[ubuntu-uk] suck it and see

Ian Pascoe softy.lofty.ilp at btinternet.com
Mon Jun 25 21:06:08 BST 2007


Hi Chris

Jaws is another common windows app that you're probably thinking of.  I use
Zx myself.

Now., thinking about what you're doing Chris, generally speaking  would a
partially sighted user be using the mouse to navigate their way around the
screen?  In most cases probably not.  We tend to rely on keyboard shortcuts
considerably more than a normal user does.  This is why I suggested turning
your monitor off as you can't use it then!

I use the standard setup in Fiesty for Orca and yes comparing it to Windows
equivilants it does seem to be way behind.  However, this is not necessarily
due to Orca or the other Assistive Technology programs used.

Because Linux based apps can be developed using many different tools and
libraries there are in fact very few that comply with the AT SPI guidelines.
Those that do are as accessible as those Windows equivilants - say OO versus
Office.  However, this is, as I said originally, where Windows has the
advantage over Linux.  Most Windows developed apps uses M$'s programming
languages and they have the M$ equivilants of AT-SPI pre-built so most apps
are accessible.

The other problem is that most projects give accessability just a passing
nod and when upgrades / enhancements are done it's one of the first things
to get broken, and can take a long time to get repaired.  However, this I am
glad to say appears to be gradually being given a higher priority.

But there are still some real big gafs includeing I'm afraid Ubuntu Studio
which is only minimally compliant.

The development work though is coming on a pace - those who have v6.10 using
the Festival speech engine are at a great disadvantage over those with 7.0.4
using eSpeek as the comprehension levels for the user have increased many
times with this change.

The Orca list is quite a busy one as you can probably imagine and
comparisons are always made to the Windows alternatives - wht they do
better., and what they don't.

For instance, in last year's Zx release was the first Windows program that
gave the user the ability to change the settings on the fly in relation to
the application that currently had focus.  Orca implemented this in Gnome
2.19.0.  Additionally, with the work being done on FF and the Geko rendering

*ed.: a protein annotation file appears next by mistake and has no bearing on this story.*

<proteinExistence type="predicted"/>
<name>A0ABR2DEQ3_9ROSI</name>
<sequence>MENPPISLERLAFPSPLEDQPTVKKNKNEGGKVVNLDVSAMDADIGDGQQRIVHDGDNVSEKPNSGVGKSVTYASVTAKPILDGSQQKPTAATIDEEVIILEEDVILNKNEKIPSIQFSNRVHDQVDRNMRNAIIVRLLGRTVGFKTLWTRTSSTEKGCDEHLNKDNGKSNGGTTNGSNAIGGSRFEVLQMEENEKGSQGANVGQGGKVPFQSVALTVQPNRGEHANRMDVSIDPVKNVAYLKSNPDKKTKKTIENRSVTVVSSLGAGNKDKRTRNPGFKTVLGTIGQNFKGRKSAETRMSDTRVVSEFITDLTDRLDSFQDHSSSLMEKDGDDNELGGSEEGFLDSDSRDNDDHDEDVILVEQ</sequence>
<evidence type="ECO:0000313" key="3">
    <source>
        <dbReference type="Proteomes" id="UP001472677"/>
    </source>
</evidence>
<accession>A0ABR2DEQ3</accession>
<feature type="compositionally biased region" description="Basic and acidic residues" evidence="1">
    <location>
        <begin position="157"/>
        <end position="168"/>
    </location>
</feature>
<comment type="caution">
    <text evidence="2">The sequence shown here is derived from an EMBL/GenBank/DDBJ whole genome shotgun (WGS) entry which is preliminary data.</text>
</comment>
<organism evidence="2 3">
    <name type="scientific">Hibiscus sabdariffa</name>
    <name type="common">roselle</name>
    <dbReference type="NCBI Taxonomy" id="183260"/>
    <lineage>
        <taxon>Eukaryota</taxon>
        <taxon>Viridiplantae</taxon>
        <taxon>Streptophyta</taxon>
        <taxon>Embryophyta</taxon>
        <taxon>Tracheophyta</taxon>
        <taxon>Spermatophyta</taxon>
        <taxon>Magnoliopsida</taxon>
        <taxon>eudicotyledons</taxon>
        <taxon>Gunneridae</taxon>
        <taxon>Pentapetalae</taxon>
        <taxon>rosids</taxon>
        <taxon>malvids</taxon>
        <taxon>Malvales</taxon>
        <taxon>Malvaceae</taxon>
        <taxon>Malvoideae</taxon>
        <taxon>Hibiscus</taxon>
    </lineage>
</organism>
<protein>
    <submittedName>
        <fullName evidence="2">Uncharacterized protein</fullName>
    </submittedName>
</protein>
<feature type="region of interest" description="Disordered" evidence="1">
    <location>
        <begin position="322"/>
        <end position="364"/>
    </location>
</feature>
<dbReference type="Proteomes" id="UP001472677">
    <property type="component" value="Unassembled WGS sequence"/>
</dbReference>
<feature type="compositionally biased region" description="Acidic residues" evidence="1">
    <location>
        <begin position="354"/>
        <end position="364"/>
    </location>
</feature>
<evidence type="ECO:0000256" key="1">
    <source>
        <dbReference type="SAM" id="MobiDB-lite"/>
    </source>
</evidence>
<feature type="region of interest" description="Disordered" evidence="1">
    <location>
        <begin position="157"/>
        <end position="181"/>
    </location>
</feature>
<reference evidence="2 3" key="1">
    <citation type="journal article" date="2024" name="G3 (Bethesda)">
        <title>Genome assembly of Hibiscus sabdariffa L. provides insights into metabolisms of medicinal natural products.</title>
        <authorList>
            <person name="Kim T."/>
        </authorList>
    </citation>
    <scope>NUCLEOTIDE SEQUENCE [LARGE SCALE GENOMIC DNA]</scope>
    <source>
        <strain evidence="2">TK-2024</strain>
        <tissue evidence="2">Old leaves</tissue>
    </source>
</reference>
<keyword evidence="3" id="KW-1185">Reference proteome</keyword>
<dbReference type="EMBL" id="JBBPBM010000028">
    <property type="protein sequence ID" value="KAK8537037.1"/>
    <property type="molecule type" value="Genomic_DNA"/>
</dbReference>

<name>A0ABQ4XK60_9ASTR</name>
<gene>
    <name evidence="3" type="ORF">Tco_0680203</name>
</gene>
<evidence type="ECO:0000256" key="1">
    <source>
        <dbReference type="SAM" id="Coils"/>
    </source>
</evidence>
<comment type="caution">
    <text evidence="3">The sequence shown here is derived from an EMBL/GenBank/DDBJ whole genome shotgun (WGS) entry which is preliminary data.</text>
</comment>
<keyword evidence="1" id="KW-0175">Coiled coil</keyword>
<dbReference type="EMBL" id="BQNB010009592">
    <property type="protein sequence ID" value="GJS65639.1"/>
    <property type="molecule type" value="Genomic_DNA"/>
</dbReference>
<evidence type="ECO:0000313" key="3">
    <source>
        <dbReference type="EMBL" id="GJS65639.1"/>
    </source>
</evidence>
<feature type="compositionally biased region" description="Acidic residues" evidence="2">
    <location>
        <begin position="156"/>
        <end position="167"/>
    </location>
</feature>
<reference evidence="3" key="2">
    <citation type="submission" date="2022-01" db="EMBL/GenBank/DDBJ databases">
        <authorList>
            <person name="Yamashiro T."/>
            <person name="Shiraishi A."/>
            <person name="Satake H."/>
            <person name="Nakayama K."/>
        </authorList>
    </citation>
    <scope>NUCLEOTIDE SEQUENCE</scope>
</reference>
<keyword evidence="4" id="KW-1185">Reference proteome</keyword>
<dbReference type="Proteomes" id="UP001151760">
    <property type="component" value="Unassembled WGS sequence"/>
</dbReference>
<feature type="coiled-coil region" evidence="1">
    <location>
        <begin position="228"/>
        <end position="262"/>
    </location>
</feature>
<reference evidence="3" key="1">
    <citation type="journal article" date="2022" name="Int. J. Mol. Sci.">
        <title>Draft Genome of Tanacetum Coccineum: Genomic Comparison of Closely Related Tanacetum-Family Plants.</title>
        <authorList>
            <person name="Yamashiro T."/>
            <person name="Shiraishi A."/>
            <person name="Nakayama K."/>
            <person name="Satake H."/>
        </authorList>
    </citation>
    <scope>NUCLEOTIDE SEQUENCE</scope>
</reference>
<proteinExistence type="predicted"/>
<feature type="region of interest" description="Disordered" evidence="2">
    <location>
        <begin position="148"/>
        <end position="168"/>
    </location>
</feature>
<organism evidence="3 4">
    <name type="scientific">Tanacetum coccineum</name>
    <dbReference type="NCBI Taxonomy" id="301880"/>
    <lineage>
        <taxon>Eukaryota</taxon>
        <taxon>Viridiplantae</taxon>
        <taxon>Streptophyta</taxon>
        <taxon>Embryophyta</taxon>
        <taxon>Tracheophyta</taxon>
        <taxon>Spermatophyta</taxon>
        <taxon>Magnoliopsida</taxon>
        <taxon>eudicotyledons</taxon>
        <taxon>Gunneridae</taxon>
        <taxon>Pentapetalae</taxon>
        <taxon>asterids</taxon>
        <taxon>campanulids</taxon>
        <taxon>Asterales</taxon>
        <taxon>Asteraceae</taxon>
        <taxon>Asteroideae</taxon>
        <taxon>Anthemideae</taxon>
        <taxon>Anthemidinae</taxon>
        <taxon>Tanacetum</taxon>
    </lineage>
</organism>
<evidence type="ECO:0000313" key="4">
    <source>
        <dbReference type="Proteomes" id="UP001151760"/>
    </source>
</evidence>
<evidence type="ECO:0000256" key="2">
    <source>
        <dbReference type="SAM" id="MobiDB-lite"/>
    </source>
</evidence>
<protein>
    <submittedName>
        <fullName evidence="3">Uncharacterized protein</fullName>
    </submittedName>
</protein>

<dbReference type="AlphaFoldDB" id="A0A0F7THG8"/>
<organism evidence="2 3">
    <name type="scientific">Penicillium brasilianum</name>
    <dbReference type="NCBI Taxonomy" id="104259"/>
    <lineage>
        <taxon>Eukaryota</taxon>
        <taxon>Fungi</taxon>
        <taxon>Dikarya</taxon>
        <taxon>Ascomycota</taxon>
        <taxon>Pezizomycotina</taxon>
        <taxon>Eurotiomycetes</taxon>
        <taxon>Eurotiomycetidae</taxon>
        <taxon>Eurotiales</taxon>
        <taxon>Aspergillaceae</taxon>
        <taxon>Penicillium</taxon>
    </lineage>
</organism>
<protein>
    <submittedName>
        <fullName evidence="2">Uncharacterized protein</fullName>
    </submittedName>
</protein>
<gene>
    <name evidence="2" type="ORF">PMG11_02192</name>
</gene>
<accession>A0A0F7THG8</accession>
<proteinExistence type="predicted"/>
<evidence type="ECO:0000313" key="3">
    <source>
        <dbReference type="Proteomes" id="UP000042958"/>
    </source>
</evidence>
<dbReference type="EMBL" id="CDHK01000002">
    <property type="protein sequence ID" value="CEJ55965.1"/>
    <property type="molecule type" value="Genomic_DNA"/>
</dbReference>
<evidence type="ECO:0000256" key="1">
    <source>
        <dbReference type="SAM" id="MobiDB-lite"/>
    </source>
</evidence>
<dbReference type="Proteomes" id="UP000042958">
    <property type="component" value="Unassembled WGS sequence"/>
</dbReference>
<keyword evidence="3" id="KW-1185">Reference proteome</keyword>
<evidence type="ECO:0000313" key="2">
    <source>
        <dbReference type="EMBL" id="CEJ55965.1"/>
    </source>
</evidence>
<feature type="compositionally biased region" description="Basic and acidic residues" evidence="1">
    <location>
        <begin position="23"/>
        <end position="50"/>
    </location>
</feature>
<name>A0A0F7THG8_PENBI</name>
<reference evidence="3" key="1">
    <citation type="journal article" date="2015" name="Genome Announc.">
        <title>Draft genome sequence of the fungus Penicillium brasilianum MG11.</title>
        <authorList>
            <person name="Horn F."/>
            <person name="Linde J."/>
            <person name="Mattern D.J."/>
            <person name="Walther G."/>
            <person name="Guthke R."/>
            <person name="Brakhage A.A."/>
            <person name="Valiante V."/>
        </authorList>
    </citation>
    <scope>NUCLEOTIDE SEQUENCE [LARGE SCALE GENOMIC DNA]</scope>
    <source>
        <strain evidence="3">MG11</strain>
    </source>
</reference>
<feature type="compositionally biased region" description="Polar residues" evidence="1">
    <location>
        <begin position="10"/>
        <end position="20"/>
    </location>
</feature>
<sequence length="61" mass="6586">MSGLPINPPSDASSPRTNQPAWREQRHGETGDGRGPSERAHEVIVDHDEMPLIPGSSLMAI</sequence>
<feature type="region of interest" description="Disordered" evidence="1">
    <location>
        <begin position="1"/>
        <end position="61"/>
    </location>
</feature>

engine used by FF, this will result in a far superior experience for the
Linux graphical browser than that for the Windows user using any app or
browser.  However, coincidentially this same engine is used for the Gnome
and Ubuntu help pages, but, for whatever reason, is not quite the same so
will need to be ported across to make these pages accessible again following
a break in the engine  at the beginning of last year that can only be fixed
by this port.

However, please don't push this under the doormat so to speak as there is
lots of work being done in the community worldwide to spread the use of
Ubuntu in it's standard format - ie without tweaks and knobbling.  for
instance there are a group of blind programmers in Bombay that are working
on improving accessibility to major standard apps within the Gnome desktop.

E

-----Original Message-----
From: ubuntu-uk-bounces at lists.ubuntu.com
[mailto:ubuntu-uk-bounces at lists.ubuntu.com]On Behalf Of Chris Rowson
Sent: 21 June 2007 23:19
To: British Ubuntu Talk
Subject: Re: [ubuntu-uk] suck it and see


> Me too, I tried installing it too and the installation finishes with
>
> You need to configure ORCA by changing /etc/orca.conf.
> Once you're happy with that setup, you can start the
> daemon by typing /etc/init.d/orca start''.
>
>
> When I try to configure /etc/orca.conf there's nothing there!
>

I stand corrected - typing orca creates the file.

On first impressions (and this may just be because I don't know how to
use the software properly) Orca seems pretty poor.

For instance, when I hover the mouse over a menu, Orca doesn't
verbalise anything - It only indicates the availability of a menu
option when I click on it to activate it.

Part of my day job, exposes me to some accessibility Windows software
like ZoomText (and I forget the other one we use tbh), but it seems
much more advanced than Orca.

Does Orca work better when it's all set up nicely then, or is it
really not very good?

Chris

--
ubuntu-uk at lists.ubuntu.com
https://lists.ubuntu.com/mailman/listinfo/ubuntu-uk
https://wiki.kubuntu.org/UKTeam/





More information about the ubuntu-uk mailing list